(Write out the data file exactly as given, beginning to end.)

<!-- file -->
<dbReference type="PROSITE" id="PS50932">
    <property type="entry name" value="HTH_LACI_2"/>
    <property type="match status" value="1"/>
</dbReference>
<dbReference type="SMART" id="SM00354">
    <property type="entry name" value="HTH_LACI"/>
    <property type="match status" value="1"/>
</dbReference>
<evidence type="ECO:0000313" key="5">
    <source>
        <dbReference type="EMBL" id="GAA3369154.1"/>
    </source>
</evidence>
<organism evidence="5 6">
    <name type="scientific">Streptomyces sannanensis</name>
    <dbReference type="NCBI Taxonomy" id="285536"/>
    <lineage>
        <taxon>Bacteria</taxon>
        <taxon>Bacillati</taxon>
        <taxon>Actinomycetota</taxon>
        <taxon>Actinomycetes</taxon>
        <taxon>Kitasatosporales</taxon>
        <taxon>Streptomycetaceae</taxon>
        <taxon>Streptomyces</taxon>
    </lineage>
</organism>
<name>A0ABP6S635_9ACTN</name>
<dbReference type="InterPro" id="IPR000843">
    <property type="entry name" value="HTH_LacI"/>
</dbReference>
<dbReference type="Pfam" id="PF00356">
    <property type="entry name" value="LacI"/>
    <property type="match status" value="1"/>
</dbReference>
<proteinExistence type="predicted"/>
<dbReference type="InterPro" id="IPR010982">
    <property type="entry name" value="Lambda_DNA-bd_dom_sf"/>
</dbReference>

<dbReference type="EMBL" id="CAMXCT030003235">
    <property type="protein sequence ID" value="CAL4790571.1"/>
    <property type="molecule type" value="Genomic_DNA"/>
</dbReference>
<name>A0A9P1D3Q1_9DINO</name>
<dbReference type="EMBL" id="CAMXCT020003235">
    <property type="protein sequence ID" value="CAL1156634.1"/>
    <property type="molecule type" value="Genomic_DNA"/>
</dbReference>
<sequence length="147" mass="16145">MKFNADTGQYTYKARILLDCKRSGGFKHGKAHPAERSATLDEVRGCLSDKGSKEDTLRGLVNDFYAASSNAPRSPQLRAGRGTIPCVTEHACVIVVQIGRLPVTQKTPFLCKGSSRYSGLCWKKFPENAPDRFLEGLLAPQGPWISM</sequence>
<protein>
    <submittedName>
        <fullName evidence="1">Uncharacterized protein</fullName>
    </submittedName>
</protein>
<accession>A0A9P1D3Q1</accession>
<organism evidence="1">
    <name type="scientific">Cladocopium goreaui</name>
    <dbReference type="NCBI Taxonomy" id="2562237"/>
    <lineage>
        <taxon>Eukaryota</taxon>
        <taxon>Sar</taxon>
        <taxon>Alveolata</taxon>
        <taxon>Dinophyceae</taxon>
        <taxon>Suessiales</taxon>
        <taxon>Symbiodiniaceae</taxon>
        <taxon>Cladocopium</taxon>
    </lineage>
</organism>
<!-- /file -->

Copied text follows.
<dbReference type="PROSITE" id="PS50932">
    <property type="entry name" value="HTH_LACI_2"/>
    <property type="match status" value="1"/>
</dbReference>
<dbReference type="SMART" id="SM00354">
    <property type="entry name" value="HTH_LACI"/>
    <property type="match status" value="1"/>
</dbReference>
<evidence type="ECO:0000313" key="5">
    <source>
        <dbReference type="EMBL" id="GAA3369154.1"/>
    </source>
</evidence>
<organism evidence="5 6">
    <name type="scientific">Streptomyces sannanensis</name>
    <dbReference type="NCBI Taxonomy" id="285536"/>
    <lineage>
        <taxon>Bacteria</taxon>
        <taxon>Bacillati</taxon>
        <taxon>Actinomycetota</taxon>
        <taxon>Actinomycetes</taxon>
        <taxon>Kitasatosporales</taxon>
        <taxon>Streptomycetaceae</taxon>
        <taxon>Streptomyces</taxon>
    </lineage>
</organism>
<name>A0ABP6S635_9ACTN</name>
<dbReference type="InterPro" id="IPR000843">
    <property type="entry name" value="HTH_LacI"/>
</dbReference>
<dbReference type="Pfam" id="PF00356">
    <property type="entry name" value="LacI"/>
    <property type="match status" value="1"/>
</dbReference>
<proteinExistence type="predicted"/>
<dbReference type="InterPro" id="IPR010982">
    <property type="entry name" value="Lambda_DNA-bd_dom_sf"/>
</dbReference>

<dbReference type="EMBL" id="CAMXCT030003235">
    <property type="protein sequence ID" value="CAL4790571.1"/>
    <property type="molecule type" value="Genomic_DNA"/>
</dbReference>
<name>A0A9P1D3Q1_9DINO</name>
<dbReference type="EMBL" id="CAMXCT020003235">
    <property type="protein sequence ID" value="CAL1156634.1"/>
    <property type="molecule type" value="Genomic_DNA"/>
</dbReference>
<sequence length="147" mass="16145">MKFNADTGQYTYKARILLDCKRSGGFKHGKAHPAERSATLDEVRGCLSDKGSKEDTLRGLVNDFYAASSNAPRSPQLRAGRGTIPCVTEHACVIVVQIGRLPVTQKTPFLCKGSSRYSGLCWKKFPENAPDRFLEGLLAPQGPWISM</sequence>
<protein>
    <submittedName>
        <fullName evidence="1">Uncharacterized protein</fullName>
    </submittedName>
</protein>
<accession>A0A9P1D3Q1</accession>
<organism evidence="1">
    <name type="scientific">Cladocopium goreaui</name>
    <dbReference type="NCBI Taxonomy" id="2562237"/>
    <lineage>
        <taxon>Eukaryota</taxon>
        <taxon>Sar</taxon>
        <taxon>Alveolata</taxon>
        <taxon>Dinophyceae</taxon>
        <taxon>Suessiales</taxon>
        <taxon>Symbiodiniaceae</taxon>
        <taxon>Cladocopium</taxon>
    </lineage>
</organism>